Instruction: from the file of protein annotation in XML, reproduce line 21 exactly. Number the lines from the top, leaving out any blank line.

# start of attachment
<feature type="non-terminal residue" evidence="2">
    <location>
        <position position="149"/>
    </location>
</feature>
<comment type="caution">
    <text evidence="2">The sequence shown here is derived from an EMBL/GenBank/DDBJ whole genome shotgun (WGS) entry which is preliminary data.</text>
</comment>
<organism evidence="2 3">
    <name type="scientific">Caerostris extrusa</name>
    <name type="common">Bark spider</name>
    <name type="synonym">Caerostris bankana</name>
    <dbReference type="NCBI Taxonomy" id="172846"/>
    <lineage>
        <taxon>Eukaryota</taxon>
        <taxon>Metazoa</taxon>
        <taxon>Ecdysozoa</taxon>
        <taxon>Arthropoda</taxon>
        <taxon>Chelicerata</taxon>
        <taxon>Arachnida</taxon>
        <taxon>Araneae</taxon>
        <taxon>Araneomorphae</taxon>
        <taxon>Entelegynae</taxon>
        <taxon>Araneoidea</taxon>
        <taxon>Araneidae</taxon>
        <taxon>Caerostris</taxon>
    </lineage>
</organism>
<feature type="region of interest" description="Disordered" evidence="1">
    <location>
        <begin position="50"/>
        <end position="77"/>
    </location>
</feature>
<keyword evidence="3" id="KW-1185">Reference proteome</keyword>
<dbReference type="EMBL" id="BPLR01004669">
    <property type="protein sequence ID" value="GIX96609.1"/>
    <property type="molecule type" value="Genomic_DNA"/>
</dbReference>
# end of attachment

        <taxon>Araneae</taxon>